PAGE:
Hamlet drifts into Kitchener

Elizabeth McFaul

Outdoor theatre is an experience like no other: bringing art into the open air and immersing the audience into the performance. Taking advantage of the beautiful summer weather, Driftwood Theatre Group performed Hamlet in Kitchener’s Civic Centre Park, between Kitchener Public Library and Centre in the Square, on July 28. For Driftwood, the outdoor venue is constantly changing, as the “Bard’s Bus Tour” travels to 26 Ontario communities this summer.

Driftwood’s Hamlet is a darkly comical and moving piece of theatre that even those new to Shakespeare can enjoy. It takes a simple and conversational Hamlet whose world is turned upside down after the death of his father and his mother’s new marriage.

Having seen Hamlet a few times, it is easy to appreciate the shorter script and faster pacing in Driftwood’s Hamlet, adapted by Toby Malone. Malone’s adaption of Hamlet draws from two versions of the script: the 1603 (first) quatro and the 1623 folio. The quatro brings quick pacing that lends itself well to the outdoor staging, and Malone manages to keep folio’s more familiar monologues and layer them into the quatro’s narrative. Experience the story in a new way with unfamiliar lines and reorganized scenes.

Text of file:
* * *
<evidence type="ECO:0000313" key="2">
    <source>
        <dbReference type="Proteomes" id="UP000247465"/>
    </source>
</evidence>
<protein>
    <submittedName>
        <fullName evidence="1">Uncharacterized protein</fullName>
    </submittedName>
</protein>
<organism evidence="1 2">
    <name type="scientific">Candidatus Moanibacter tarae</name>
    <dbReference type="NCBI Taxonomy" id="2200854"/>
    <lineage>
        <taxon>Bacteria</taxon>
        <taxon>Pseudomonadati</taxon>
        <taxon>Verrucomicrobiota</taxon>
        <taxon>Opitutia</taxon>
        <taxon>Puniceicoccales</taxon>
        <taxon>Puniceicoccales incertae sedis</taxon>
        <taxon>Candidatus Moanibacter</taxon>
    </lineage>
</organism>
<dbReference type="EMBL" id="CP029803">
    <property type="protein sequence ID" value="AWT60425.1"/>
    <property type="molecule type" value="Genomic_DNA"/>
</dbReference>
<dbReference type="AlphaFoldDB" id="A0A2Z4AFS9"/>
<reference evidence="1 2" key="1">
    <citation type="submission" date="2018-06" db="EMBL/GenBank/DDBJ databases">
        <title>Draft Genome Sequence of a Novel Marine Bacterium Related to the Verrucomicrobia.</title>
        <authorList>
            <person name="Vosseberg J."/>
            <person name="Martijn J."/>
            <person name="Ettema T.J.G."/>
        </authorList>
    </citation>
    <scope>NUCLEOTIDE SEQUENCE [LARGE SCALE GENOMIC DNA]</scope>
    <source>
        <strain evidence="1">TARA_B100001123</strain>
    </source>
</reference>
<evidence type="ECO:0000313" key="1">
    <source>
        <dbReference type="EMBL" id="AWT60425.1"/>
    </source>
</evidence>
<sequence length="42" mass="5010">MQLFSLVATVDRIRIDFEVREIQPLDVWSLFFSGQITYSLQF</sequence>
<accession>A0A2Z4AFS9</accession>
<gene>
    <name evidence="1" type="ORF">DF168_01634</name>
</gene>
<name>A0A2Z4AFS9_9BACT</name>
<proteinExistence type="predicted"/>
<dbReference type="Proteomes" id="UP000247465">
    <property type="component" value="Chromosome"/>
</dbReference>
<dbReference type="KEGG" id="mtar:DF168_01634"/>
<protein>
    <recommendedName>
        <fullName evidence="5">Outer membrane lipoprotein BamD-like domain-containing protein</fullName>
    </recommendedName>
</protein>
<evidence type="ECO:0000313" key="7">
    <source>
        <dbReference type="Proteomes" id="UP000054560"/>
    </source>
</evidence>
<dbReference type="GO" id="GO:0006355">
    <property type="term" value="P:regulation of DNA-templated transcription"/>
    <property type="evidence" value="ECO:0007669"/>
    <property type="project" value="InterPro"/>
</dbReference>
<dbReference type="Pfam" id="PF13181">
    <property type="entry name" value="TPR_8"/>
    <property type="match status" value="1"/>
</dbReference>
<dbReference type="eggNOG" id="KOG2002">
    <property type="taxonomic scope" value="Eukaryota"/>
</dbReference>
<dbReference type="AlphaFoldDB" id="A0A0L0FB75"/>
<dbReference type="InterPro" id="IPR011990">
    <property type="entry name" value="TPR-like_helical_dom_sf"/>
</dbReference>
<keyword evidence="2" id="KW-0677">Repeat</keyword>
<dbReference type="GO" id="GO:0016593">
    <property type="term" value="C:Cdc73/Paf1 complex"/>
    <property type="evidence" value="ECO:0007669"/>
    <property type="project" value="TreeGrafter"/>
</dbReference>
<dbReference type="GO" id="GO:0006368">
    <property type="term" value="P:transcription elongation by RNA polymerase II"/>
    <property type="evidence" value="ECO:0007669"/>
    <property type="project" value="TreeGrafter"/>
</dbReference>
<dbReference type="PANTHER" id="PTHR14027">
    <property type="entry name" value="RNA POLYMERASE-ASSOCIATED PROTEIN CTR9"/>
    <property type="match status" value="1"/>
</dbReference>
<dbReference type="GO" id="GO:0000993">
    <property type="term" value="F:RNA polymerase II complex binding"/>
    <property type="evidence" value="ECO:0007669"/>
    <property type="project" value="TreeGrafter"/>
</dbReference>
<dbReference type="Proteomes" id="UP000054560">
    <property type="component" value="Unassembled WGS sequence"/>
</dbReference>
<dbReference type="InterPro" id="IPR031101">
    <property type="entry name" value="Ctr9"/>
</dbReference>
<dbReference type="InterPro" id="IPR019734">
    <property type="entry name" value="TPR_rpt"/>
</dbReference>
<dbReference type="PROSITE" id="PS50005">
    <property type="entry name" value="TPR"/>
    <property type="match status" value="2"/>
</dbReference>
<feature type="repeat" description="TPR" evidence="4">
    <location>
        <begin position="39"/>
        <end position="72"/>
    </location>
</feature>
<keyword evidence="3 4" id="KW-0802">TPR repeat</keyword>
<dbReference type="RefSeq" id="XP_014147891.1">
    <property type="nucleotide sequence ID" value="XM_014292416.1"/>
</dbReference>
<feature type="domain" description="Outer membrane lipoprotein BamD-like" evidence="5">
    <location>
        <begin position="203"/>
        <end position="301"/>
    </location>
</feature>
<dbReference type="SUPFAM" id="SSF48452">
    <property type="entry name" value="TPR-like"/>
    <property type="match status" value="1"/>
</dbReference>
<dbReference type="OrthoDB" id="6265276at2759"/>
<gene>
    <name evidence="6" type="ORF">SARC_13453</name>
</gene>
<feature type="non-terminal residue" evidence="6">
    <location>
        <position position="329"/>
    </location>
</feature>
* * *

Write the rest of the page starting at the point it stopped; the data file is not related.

The set, inspired by a prison motif, gives a harsh and grim tone to the piece. Concrete slabs, chain-link fencing, and barbed wire surround the stage, while a bare metal bed frame and a single folding chair make up the sparse furniture. Transitions between scenes are seamless in the prison-like world of Hamlet’s Denmark, with only a cappella vocals and sounds to underscore a shift in the scenery.

The small cast plays multiple roles with ease. Eight actors take to the stage in this interpretation, often double or triple cast. Jon de Leon plays both an imposing Claudius and a frightening ghost, with a chilling mask-like head (an incredible prop). His wife Gertrude, played by Nehassaiu deGannes shows a clear love for her son. Motherhood eventually trumps both power and marital love. Ophelia’s descent into madness is heart-wrenching, as Natasha Mumba’s portrayal is equal parts powerful and fragile. Richard Alan Campbell is a joy to watch as Polonius. Christopher Darroch and Steven Burley play an amusing Rosencrantz and Guildenstern as Hamlet’s frat-boy-style friends.

Paolo Santalucia stars as Hamlet in his Driftwood debut. Santalucia brings to the stage a witty Hamlet, but also shows the pain, anger, and betrayal that haunt the character. The choice of a female Horatio, played by Sarah Finn, leads to subtle changes in the text. The chemistry between Horatio and Hamlet skirts the line between loyal friend and lover, leading to some of the show’s best scenes.

Driftwood Theatre Group’s production of Hamlet continues to tour around Ontario until August 16.